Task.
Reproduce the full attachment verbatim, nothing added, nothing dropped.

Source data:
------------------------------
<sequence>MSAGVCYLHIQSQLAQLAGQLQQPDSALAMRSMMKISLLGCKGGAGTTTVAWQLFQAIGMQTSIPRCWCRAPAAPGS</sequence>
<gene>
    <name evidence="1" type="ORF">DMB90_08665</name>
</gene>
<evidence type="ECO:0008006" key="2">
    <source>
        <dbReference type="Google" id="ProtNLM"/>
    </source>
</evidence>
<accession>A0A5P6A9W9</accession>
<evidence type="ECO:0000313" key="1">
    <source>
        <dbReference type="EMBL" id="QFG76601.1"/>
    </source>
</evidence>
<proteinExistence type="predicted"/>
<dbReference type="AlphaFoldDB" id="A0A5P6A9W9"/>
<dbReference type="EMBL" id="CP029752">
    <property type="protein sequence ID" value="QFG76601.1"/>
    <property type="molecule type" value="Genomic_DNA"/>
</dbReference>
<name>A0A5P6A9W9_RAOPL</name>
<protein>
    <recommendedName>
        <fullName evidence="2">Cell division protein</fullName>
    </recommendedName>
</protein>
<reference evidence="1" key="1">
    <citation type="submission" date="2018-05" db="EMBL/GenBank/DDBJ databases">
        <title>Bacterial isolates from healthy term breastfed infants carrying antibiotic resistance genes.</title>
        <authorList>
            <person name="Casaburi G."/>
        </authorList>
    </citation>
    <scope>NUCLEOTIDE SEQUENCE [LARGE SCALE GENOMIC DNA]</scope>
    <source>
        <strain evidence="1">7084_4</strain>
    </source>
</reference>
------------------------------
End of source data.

<sequence>MSAGVCYLHIQSQLAQLAGQLQQPDSALAMRSMMKISLLGCKGGAGTTTVAWQLFQAIGMQTSIPRCWCRAPAAPGS</sequence>
<gene>
    <name evidence="1" type="ORF">DMB90_08665</name>
</gene>
<evidence type="ECO:0008006" key="2">
    <source>
        <dbReference type="Google" id="ProtNLM"/>
    </source>
</evidence>
<accession>A0A5P6A9W9</accession>
<evidence type="ECO:0000313" key="1">
    <source>
        <dbReference type="EMBL" id="QFG76601.1"/>
    </source>
</evidence>
<proteinExistence type="predicted"/>
<dbReference type="AlphaFoldDB" id="A0A5P6A9W9"/>
<dbReference type="EMBL" id="CP029752">
    <property type="protein sequence ID" value="QFG76601.1"/>
    <property type="molecule type" value="Genomic_DNA"/>
</dbReference>
<name>A0A5P6A9W9_RAOPL</name>
<protein>
    <recommendedName>
        <fullName evidence="2">Cell division protein</fullName>
    </recommendedName>
</protein>
<reference evidence="1" key="1">
    <citation type="submission" date="2018-05" db="EMBL/GenBank/DDBJ databases">
        <title>Bacterial isolates from healthy term breastfed infants carrying antibiotic resistance genes.</title>
        <authorList>
            <person name="Casaburi G."/>
        </authorList>
    </citation>
    <scope>NUCLEOTIDE SEQUENCE [LARGE SCALE GENOMIC DNA]</scope>
    <source>
        <strain evidence="1">7084_4</strain>
    </source>
</reference>